Success Requires Showing Up?
Yes, it certainly does! However, there’s more to success than just showing up.
The original quote – “80% of success is showing up” – is attributed to Woody Allen, and, by most standards, it is true. If you are not present in the game, room, meeting, classroom, or whatever environment (virtual or actual) you conjure, then you cannot be successful. However, once literally present, success remains an elusive butterfly if you are not mindfully engaged – the other 20% requirement.
As a lifelong educator of children, adolescents, and young and older adults, I can attest to the absolute need for the lagging 20% to be in play for success to be achieved (at any level of measurement). Showing up is simply not enough.
In a provocative article in Education Week’s Teacher edition (June 3, 2015) titled Rethinking Learning Time by Teaching Students to be in School, teacher Jessica Rosenthal addresses the challenges of school readiness and success at the onset ages of formal education cycles in the United States. Jessica offers some insightful commentary on why our many educational reform efforts may not be working as we hoped, especially in the early stages of formal schooling, as a result of not offering options on when a student should enter formal education. She posits that not every child is ready for school by the age of five. I can say from experience, this is a sound belief.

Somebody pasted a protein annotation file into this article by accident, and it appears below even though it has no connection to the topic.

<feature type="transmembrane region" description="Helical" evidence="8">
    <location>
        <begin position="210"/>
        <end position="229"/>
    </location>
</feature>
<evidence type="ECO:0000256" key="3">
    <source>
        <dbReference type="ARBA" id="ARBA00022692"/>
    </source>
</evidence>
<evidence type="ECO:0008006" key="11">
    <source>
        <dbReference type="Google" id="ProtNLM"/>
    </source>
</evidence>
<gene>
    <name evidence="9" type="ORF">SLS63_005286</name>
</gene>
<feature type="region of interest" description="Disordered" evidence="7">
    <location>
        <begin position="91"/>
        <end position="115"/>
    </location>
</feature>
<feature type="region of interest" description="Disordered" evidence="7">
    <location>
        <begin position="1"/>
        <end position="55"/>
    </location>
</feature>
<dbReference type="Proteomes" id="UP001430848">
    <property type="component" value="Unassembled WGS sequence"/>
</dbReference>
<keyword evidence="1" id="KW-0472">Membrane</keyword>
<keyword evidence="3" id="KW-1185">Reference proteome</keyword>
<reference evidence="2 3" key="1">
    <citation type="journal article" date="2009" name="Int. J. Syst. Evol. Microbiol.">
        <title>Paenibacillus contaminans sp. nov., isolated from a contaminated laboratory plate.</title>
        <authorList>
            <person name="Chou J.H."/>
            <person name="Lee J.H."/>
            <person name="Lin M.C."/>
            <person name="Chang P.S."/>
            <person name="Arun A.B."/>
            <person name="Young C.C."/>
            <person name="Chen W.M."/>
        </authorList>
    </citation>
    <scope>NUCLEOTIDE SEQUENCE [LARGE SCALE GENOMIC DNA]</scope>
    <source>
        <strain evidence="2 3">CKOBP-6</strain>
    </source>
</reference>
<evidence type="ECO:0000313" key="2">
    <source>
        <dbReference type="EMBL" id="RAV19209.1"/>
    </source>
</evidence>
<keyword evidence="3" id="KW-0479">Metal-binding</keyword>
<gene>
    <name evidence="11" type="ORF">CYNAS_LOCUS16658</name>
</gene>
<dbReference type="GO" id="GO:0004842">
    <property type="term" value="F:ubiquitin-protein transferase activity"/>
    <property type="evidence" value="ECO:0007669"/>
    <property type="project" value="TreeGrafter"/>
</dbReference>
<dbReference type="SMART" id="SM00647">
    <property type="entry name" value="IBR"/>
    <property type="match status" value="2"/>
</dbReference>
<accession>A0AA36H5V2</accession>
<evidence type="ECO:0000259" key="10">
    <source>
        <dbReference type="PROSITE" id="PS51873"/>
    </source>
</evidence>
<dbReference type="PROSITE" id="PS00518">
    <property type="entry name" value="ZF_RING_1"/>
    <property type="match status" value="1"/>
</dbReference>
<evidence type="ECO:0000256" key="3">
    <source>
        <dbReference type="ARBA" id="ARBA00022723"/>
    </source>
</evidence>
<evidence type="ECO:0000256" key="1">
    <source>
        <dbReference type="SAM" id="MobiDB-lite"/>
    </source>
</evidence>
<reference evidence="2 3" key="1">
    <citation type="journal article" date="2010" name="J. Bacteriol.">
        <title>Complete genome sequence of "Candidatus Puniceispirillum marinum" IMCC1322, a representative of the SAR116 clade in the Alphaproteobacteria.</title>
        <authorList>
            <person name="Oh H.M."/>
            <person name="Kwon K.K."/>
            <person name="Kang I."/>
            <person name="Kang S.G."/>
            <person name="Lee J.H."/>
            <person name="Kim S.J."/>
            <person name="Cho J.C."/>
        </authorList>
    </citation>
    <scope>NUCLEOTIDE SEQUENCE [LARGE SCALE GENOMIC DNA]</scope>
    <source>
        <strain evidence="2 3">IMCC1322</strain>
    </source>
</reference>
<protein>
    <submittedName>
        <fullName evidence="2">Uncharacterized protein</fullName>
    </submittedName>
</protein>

As a result of her participation in a series of webinars and online meetings with teachers in other states and countries, Jessica found that we (the collective we) are accepting school readiness based on age vs. maturity; a tradition that sorely needs to be revisited if we are going to ensure that “no child is left behind.” As a result, a great deal of extremely important learning time is diluted by the need to help young students understand the game of school. This time, sadly, cannot be made up in the next grade as is the common belief.
I leave you to draw your own conclusions from Jessica’s thoughts. I also offer a look into the Center for Teaching Quality’s Toolkit for More and Better Learning Time. It’s worth the time for a read through.